NS: Before I dig into the bowl, I feel animal craving. After I'm finished, I feel ashamed. While I'm eating it, I feel generally happy, but with a continual nagging sense of anxiety that the cereal in the bottom is going to get mushy before I can reach it.

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Cryptonomicon 4.4 out of 5 based on 0 ratings. 339 reviews.
Anonymous More than 1 year ago
This is one of those books that never seems to end, and when it finally does, you wish it would go on forever. The writing of Neal Stephenson is absolutely second to none. It is intelligent, dense, and full of metaphors that make one laugh out loud. It also traverses multiple timelines in a compelling fashion. The characters are unforgettable -- similar to those found in Catch-22, these characters will be with me forever. If you are into straightforward plots, do not like tangential meanderings about the mathematics behind one's sexual drive, and are not at all interested in technology, then this book is definitely not for you. If you love history, technology, scientific writing, and sheer quirkiness, this book is a must read! Just give yourself about a month to get through it -- it is not a fast read by any stretch.
Guest More than 1 year ago
This was my first Neal Stephenson book, but it definitely won't be my last! He combines nerd-level mathmatics and cryptography with a Catch-22-like military pseudo-history and throws in some treasure hunting and philosophy/theology for good measure. And where else are you going to get a step-by-step instruction manual on how to best enjoy your Cap'n Crunch?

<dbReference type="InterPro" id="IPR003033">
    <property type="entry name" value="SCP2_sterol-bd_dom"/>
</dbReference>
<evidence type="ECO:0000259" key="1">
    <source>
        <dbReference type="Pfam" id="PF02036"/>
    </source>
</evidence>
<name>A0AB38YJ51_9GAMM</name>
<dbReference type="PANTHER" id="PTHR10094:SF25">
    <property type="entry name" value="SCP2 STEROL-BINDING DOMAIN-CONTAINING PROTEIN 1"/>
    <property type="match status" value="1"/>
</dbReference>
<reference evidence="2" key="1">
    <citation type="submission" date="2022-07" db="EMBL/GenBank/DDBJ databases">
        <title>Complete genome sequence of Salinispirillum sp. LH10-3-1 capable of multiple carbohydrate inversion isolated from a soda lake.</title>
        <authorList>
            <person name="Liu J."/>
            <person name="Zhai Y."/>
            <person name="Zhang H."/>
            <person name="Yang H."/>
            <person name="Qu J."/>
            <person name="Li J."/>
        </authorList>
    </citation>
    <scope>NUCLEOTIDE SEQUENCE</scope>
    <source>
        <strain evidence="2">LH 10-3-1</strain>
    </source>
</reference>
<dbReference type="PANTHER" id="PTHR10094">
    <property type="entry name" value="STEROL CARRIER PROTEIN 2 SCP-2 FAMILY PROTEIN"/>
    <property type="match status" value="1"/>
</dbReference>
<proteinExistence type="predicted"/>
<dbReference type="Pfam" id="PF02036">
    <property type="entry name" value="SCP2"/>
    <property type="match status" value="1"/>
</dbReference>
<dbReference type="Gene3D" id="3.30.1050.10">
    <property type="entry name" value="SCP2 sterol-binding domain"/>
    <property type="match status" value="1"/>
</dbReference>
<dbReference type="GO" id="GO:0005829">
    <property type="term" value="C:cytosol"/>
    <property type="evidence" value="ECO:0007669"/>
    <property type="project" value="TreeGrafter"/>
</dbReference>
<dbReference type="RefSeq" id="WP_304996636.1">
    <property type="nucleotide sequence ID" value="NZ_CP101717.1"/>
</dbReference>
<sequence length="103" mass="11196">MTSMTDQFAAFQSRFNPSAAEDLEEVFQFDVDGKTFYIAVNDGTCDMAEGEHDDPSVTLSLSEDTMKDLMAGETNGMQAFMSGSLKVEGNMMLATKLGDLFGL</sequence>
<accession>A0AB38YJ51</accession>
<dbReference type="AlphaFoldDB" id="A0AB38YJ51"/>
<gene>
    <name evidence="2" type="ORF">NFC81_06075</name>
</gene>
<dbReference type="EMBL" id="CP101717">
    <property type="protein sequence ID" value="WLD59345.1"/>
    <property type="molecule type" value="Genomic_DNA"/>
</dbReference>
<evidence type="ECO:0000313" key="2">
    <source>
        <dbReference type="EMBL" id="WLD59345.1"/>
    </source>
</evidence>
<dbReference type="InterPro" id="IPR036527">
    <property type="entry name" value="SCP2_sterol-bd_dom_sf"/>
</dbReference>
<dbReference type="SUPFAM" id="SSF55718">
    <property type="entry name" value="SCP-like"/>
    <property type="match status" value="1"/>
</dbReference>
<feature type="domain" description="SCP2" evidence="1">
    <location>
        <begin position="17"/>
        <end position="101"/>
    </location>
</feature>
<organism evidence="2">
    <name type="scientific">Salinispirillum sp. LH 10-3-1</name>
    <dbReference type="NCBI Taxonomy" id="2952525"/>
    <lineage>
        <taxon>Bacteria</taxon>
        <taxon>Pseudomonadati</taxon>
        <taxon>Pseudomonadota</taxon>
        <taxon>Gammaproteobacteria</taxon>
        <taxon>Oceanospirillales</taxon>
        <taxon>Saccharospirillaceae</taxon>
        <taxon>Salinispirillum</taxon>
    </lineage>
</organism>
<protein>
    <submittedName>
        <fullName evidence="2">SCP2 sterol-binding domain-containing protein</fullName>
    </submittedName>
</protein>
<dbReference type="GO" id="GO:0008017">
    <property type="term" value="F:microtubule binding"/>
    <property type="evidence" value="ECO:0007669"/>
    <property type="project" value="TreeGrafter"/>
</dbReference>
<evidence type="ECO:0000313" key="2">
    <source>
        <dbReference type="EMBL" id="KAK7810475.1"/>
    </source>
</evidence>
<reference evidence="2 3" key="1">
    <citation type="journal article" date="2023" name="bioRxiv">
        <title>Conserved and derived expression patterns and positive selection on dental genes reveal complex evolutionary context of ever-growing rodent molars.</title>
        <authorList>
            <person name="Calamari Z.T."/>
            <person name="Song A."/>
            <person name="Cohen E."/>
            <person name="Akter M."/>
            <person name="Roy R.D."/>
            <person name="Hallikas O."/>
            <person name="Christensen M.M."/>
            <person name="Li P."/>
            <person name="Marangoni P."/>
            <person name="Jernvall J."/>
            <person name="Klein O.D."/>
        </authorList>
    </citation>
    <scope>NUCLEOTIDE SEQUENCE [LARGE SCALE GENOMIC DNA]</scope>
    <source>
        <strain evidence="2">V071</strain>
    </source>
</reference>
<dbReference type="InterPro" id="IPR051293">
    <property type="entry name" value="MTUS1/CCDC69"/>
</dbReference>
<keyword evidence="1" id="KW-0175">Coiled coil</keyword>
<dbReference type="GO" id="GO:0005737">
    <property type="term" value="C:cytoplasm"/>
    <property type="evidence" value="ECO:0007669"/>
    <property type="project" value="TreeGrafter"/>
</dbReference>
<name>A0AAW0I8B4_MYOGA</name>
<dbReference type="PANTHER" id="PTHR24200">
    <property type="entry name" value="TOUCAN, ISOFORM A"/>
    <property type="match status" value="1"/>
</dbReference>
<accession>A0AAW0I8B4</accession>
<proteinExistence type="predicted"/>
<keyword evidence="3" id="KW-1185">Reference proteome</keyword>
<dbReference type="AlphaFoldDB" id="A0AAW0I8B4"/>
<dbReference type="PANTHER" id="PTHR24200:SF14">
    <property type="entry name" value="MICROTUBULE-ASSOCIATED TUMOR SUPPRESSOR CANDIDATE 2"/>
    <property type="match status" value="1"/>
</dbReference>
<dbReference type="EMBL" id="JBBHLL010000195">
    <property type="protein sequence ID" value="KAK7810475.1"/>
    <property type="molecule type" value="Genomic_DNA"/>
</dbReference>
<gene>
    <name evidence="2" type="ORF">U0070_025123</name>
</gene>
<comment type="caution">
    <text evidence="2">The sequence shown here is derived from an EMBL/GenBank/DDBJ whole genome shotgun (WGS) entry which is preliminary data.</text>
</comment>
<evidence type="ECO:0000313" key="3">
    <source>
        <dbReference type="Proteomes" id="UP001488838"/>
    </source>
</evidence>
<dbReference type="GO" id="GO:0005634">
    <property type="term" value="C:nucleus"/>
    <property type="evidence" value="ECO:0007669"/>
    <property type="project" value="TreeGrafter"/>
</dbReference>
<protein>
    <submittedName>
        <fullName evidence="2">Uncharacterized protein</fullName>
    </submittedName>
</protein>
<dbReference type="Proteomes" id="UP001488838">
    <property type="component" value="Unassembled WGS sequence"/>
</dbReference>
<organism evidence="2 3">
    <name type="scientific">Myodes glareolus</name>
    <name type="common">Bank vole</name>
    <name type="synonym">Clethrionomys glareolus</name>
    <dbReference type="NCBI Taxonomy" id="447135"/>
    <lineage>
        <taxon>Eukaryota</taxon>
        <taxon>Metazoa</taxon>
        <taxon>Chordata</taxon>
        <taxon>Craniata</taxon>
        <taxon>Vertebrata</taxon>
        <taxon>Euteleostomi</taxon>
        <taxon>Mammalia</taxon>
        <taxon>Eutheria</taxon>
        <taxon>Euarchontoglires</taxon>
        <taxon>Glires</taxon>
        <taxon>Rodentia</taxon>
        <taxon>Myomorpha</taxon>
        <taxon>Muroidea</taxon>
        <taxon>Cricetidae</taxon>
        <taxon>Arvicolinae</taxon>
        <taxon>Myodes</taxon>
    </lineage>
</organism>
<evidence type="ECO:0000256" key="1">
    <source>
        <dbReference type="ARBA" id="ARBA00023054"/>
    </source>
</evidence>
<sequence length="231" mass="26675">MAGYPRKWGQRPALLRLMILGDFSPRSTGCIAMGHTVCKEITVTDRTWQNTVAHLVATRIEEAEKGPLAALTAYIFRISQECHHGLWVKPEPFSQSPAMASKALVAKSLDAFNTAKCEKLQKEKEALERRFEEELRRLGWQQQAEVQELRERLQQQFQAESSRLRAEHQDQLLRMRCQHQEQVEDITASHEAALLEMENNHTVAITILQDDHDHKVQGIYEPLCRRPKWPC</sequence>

harstan More than 1 year ago

In 1942, the US Navy assigns Captain Lawrence Pritchard Waterhouse to Detachment 2702 in Bletchley Park, England, home of the Allies cryptography team. The Axis¿ codes have been previously broken. Thus, the job of this top-secret team is to keep the Nazis in the dark that the Allies know the deepest military secrets of Germany and Japan and use the information to maximize the war effort. Heading up the effort is US Marine Bobby Shaftoe.

In the present time, Lawrence¿s grandson Randy Waterhouse has inherited the family¿s brilliant math gene. Using computers, he, like his grandfather is a cryptographic expert. Working in Southeast Asia, Randy is developing an encrypted massive data warehouse to keep out corporate and government spies. Randy works with Bobby¿s granddaughter Amy. However, as the present ties back to the past, everyone wants to either steal or shut down the efforts of Randy and Amy.

The mind-boggling CRYPTONOMICON shows why Neal Stephenson is both a New York Times best selling author and a cult hero. The story line is actually two major plots that fully tie together in spite of the fifty plus years' difference. The charcaters feel genuine and the audience will root for Randy to best his opponents. However, this opus belongs to cryptography, which takes on an identity of its own. Although the depth of detail might turn off some readers, as at times it becomes difficult for those of us who think math is a second language to fully understand the coding provided by Mr. Stephenson, the fabulous novel remains fast-paced and exciting. Readers will devour the tale, codes and all. Set aside several days and enjoy the best cryptographic-based tale since Poe¿s Gold Bug introduced the concept to literature.

Harriet Klausner

Mark Kit More than 1 year ago